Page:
Description Beta-carotene is a precursor form of vitamin A.  It is converted to vitamin A in the body on an ‘as-required’ basis.
Function/ Used for In its unconverted form, beta-carotene acts as an antioxidant in the body, neutralising potentially damaging free radicals.

If it is converted in the body then its actions are those of vitamin A.

Intake Recommended intake

EU NRV: Not established.


UK average daily intake

In the UK, the average adult diet provides 2.58 mg (beta-carotene) daily.1

Five portions of fruit and vegetables per day will usually provide about 6mg of beta-carotene. However, apples, bananas and onions provide almost no beta-carotene.

As a supplement Not generally available as a single supplement. Commonly available as part of a multivitamin and mineral formula.

Different multivitamin and minerals products will vary in the percentage NRVs they include. People should always check the label for information about a specific product.

Found in (dietary sources) Beta-carotene gives yellow and orange fruit and vegetables their colour. Therefore, rich sources include brightly coloured fruit and vegetables such as carrots, red pepper, spinach (and other dark green leafy vegetables), mango, peaches and apricots (60 per cent of the average UK intake comes from carrots).

Levels are stable during cooking, but losses occur due to exposure to light and air.

Deficiency There are no known deficiency symptoms.
Precautions and contraindications High intakes are not recommended for smokers. Two large-scale studies have shown an association between beta-carotene supplementation (20mg/day) and an increased incidence of lung cancer in smokers and individuals with previous high-level exposure to asbestos.2,3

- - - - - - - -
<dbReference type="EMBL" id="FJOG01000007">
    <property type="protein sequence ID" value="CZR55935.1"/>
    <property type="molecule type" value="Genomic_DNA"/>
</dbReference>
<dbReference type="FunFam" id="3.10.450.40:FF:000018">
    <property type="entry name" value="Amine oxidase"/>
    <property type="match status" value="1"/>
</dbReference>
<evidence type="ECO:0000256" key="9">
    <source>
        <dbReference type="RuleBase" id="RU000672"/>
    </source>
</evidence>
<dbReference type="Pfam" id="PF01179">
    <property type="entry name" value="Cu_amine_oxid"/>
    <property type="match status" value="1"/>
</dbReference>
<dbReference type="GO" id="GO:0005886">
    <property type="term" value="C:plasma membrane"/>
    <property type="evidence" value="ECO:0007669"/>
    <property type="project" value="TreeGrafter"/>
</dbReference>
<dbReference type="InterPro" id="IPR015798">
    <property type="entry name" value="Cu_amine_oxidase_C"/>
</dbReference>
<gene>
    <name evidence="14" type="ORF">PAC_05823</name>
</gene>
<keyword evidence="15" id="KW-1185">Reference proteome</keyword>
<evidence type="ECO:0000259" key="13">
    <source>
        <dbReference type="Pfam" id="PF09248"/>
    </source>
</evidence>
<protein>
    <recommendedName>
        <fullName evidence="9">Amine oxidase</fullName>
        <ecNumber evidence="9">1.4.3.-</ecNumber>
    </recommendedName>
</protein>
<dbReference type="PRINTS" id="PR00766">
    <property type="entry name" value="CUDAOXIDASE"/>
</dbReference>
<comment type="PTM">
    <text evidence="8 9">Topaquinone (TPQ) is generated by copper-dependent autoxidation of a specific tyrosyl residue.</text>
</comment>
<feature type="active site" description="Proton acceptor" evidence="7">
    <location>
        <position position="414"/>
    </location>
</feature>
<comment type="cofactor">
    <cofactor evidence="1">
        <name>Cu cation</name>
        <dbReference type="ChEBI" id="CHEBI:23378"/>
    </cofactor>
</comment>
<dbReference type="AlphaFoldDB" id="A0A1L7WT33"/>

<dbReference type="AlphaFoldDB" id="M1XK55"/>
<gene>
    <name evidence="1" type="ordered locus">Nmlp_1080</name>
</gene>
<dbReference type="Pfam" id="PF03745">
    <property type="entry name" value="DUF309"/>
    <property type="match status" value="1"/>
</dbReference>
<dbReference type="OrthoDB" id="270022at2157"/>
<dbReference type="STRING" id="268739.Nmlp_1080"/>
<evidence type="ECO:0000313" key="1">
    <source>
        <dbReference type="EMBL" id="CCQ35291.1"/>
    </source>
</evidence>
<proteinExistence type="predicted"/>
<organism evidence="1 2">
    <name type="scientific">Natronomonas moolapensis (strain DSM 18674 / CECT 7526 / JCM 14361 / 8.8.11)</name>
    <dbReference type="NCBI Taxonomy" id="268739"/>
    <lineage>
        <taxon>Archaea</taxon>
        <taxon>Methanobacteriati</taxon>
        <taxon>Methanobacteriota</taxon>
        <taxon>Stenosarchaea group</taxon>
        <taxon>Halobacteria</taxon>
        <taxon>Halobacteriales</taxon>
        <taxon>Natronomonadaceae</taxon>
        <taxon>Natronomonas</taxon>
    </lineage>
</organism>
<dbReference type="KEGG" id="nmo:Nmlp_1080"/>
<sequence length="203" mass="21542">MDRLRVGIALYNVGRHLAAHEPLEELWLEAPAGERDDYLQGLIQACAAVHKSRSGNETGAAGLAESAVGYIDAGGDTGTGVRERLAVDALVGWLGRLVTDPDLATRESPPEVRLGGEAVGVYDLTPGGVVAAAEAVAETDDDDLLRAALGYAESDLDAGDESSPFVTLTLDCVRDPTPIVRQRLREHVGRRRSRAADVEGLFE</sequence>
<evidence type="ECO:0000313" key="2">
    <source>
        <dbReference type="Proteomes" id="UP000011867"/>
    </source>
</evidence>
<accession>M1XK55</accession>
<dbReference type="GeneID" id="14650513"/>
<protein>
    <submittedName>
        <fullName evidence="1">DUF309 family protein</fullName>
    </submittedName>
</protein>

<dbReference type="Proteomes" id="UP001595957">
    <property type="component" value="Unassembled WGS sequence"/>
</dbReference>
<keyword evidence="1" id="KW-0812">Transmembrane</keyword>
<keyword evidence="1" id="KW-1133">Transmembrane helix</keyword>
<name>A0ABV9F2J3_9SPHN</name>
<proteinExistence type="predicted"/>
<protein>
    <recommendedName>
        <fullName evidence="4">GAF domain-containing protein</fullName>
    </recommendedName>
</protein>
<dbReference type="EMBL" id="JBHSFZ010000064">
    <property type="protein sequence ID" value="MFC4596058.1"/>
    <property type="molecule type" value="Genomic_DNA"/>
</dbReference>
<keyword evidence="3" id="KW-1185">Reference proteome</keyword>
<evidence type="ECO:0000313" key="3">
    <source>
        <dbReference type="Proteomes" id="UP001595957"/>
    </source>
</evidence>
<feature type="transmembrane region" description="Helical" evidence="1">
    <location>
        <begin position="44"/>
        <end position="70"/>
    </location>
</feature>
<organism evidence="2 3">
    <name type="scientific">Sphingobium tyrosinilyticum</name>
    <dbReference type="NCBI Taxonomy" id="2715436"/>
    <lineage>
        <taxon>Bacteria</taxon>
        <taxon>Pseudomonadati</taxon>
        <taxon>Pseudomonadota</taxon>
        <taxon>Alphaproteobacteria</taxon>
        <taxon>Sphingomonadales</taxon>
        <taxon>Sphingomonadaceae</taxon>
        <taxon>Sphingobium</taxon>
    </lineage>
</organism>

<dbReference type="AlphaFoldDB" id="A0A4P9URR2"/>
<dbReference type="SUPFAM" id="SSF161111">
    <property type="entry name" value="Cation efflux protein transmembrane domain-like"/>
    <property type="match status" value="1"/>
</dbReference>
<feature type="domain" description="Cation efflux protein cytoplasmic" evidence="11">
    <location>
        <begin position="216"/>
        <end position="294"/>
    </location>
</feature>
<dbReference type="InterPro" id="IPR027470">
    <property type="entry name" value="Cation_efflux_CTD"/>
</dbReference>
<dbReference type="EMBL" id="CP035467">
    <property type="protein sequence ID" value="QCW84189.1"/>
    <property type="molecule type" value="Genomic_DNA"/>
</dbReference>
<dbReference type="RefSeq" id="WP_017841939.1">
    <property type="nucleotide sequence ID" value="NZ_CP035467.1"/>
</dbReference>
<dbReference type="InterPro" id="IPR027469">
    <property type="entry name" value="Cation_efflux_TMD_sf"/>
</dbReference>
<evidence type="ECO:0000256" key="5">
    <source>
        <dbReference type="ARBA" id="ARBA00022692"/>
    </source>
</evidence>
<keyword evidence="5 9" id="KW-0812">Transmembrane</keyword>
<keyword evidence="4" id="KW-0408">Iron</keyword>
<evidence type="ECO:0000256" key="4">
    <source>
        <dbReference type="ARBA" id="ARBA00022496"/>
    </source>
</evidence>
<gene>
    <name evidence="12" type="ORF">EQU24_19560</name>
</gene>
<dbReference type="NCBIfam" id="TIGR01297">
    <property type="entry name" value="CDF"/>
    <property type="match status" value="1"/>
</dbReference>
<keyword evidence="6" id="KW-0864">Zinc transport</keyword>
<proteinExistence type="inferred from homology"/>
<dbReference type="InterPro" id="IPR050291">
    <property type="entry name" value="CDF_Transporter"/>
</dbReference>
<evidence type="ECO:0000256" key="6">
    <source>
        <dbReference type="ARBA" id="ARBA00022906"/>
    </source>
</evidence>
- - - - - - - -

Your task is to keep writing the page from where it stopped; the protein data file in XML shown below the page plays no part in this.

Safe Upper Level: 7mg/day4

Use in pregnancy and breastfeeding Beta-carotene is converted to vitamin A in the body on an ‘as required’ basis which reduces the risk of vitamin A toxicity. This makes it safe during pregnancy when high levels of vitamin A itself (retinol) should be avoided.
Interactions e.g. with other medications Beta carotene may interact with alcohol increasing the liver toxicity of alcohol5
Adverse effects Carotenoids are generally non-toxic.

Intake of >30mg daily may lead to hypercarotenemia which is characterised by a yellowish colouration of the skin (including soles of feet and palms of hand). This is harmless and reversible.6

References 1 DEFRA. Family Food 2014.UK Purchases and expenditure on food and drink and derived energy and nutrient intakes. National Statistics, December 2015.

2 The Alpha-Tocopherol, Beta Carotene Cancer Prevention Study Group. (1994) The effect of vitamin E and beta carotene on the incidence of lung cancer and other cancers in male smokers. New England Journal of Medicine 330, 1029-1035.

3 Omenn, G.S., Goodman, G.E., Thornquist, M.D., Balmes, J., Cullen, M.R., Glass, A., Keogh, J.P., Meyskens, F.L., Valanis, B., Williams, J.H., Barnhart, S., Hammer, S. (1996). Effects of a combination of beta-carotene and vitamin A on lung cancer and cardiovascular disease. New England Journal Medicine 334, 1150-1155

4 Expert Group on Vitamins and Minerals, 2003.

5 Leo M. A & Lieber C.S. Alcohol, Vitamin A and βcarotene: adverse interactions including hepatotoxicity and carcinogenicity. American Journal of Clinical Nutrition. June 1999 vol 69:6 pp1071-1085

6 Mason, P. Dietary Supplements. Pharmaceutical press, London, 2001